Auto parts retailers have been spared from sharing the same fate as Barnes & Noble, Toys R Us and so many other companies rendered redundant by Amazon. About 80 percent of AutoZone's business comes from people repairing their own cars with the other 20 percent coming from professional mechanics. Amazon's gaining traction in stealing away some of the consumer market. link hidden, please login to view Daniel Acker | Bloomberg | Getty Images An employee, right, helps a customer change a license plate bulb outside an AutoZone store in Princeton, Illinois.
link hidden, please login to view has crushed many iconic American companies, but auto parts retailers like link hidden, please login to view and link hidden, please login to view have managed to fend them off. For now.
Stores that sell car batteries, mufflers and other parts are facing new pressure since Amazon started selling auto parts. Big retailers like
link hidden, please login to view have also jumped into the fray, in part, to compete against Amazon. So far, auto parts retailers have been spared from sharing the same fate as
link hidden, please login to view, Toys R Us and so many other companies rendered redundant by Amazon. For years, the $130 billion business selling aftermarket auto parts was one of the steadiest segments in retail, with mild cyclical fluctuations and slow trend of consolidation, MoffettNathanson analyst Greg Melich told CNBC. The segment even managed to make it through the recession reasonably well, as drivers repaired instead of upgrading their cars.
But pair of warm winters and a variety of other factors in 2016 and 2017 took a toll on the segment, just as Amazon and Walmart
link hidden, please login to viewstepped up their efforts to grab market share. Now there is an oversupply of sellers in a market that has been experiencing slower demand, and may see slower growth in the next few years, Melich said. "The battle of the titans between Walmart and Amazon is only just starting," Melich said. "The smart companies are doing what they should do, which is lean into the more service oriented part of the business on the commercial side."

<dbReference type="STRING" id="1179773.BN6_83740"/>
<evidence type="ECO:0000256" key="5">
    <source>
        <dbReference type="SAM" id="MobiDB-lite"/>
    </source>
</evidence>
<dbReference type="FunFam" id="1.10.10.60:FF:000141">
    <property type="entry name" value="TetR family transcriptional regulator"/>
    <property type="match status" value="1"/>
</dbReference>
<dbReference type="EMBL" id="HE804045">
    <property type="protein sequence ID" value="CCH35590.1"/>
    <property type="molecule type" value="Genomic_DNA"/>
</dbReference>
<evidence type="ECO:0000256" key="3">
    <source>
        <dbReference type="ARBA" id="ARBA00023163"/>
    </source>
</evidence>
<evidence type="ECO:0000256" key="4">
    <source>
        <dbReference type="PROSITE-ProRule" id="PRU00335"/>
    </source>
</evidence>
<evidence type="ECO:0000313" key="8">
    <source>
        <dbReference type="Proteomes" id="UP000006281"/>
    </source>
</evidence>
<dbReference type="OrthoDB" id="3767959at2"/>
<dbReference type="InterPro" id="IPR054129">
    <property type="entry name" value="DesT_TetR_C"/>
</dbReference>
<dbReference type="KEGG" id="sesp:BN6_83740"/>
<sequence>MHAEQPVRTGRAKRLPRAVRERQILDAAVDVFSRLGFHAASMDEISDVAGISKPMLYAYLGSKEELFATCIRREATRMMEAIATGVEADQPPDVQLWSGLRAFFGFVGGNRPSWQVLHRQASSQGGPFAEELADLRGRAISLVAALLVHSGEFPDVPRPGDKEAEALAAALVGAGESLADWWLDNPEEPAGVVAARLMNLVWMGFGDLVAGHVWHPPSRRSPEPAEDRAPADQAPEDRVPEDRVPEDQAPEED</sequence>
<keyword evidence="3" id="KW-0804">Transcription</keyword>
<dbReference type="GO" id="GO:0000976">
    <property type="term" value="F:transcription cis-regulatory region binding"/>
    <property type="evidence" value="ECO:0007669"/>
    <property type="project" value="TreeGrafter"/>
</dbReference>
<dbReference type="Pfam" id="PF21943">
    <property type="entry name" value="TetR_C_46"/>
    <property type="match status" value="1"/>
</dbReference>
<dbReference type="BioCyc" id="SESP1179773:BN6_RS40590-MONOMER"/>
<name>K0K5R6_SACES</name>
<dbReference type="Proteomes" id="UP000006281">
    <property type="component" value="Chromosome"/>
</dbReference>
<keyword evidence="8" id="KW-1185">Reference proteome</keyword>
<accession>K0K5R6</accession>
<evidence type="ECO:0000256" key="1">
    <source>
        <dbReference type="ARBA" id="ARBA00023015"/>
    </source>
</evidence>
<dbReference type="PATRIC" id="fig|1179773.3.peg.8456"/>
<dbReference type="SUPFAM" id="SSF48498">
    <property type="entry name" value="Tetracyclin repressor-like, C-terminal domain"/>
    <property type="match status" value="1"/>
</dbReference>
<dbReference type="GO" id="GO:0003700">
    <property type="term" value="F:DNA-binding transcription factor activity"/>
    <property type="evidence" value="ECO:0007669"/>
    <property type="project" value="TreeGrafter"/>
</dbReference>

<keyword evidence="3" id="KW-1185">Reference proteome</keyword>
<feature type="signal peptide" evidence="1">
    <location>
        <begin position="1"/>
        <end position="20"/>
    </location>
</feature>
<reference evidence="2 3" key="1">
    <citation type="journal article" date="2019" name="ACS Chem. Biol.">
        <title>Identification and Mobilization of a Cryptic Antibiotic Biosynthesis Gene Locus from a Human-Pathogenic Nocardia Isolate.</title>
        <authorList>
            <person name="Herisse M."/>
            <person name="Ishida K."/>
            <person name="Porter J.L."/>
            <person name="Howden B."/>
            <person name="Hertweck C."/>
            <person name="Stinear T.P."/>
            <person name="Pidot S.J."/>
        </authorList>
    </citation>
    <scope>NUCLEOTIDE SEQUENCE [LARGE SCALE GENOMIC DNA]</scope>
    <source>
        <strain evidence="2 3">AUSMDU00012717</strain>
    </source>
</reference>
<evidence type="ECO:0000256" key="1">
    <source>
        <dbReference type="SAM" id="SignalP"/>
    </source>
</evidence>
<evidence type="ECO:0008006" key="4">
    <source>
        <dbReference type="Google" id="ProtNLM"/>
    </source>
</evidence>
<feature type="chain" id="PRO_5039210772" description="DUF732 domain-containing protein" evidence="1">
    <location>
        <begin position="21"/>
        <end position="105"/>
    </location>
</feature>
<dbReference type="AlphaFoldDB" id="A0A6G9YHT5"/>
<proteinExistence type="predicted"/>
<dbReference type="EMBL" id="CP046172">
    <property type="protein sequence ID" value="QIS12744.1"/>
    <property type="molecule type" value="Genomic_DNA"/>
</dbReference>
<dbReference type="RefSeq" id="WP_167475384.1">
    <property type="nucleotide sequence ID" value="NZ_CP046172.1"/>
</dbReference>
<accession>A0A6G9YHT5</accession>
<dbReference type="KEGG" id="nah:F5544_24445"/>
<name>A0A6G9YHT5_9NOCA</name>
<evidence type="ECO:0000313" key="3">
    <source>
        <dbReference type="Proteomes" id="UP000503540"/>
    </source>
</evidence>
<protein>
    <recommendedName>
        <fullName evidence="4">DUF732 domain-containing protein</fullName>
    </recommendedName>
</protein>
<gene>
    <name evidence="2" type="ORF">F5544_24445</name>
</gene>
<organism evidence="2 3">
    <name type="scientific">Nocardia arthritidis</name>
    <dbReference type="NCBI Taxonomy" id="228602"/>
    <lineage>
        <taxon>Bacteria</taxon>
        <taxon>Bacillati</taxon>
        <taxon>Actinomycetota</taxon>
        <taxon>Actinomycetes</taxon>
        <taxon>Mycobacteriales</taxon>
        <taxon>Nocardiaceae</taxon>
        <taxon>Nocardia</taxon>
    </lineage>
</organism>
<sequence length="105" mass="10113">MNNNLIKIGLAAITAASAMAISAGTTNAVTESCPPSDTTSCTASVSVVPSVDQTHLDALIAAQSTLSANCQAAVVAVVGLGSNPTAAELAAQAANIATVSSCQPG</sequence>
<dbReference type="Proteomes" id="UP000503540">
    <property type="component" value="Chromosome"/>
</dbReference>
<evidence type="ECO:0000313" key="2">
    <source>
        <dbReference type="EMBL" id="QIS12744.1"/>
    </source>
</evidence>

Amazon pulls in about $6 billion in annual sales from "do-it-yourself" auto parts customers and is partnering with Sears to sell tires.
Walmart has also stepped up its game in the segment over the last three years, even at the expense of profit margins, Melich said.
In 2018, MoffettNathanson expects Amazon and Walmart to have a combined share of about 23 percent of the "do-it-yourself" market — with Amazon at about 8 percent and Walmart around 15 percent. Just 5 years ago, the two retailers had up to 17 percent of that market.
The more a retailer serves consumers, the tougher it will be for them to compete against Amazon.
About 80 percent of
link hidden, please login to view business comes from people repairing their own cars with the other 20 percent coming from professional mechanics. About 60 percent of link hidden, please login to view sales comes from the do-it-yourself consumer market with mechanics making up the rest. The split is reversed at Advance Auto Parts with 40 percent of its revenue coming from consumers. Just 25 percent of the sales at
link hidden, please login to view, which owns NAPA, comes from people popping their own hoods to fix that troublesome rattle. "Amazon is obviously more of a risk to an AutoZone which does a majority of their business in DIY," Jordan said. He added that AutoZone is making a big push into serving commercial customers where there's more potential growth.
The increasing technical complexity of cars means it is ever more difficult for ordinary customers to service what they own.
That bodes well for sales of parts on the commercial side. More sophisticated parts cost more money. A halogen headlight for a 2005 Jeep Wrangler might cost $15, but a new headlamp on a luxury vehicle — the sort that can swivel to follow the shape of the road — might cost hundreds of dollars, Jordan said.
So far, Amazon has not been able to crack the code of the commercial auto parts business. Parts sellers need a mind-boggling degree of inventory — enough parts for the wide array of cars on the road, Jordan said.
It also does not yet have enough points of distribution around the country to replicate what auto parts stores do for commercial customers, and it might not be the best use of their resources right now to invest in that, Melich said.
Of course, he added, that could change in just a few years. Amazon didn't have a strong grocery distribution network, that is, until it bought Wholefoods Market.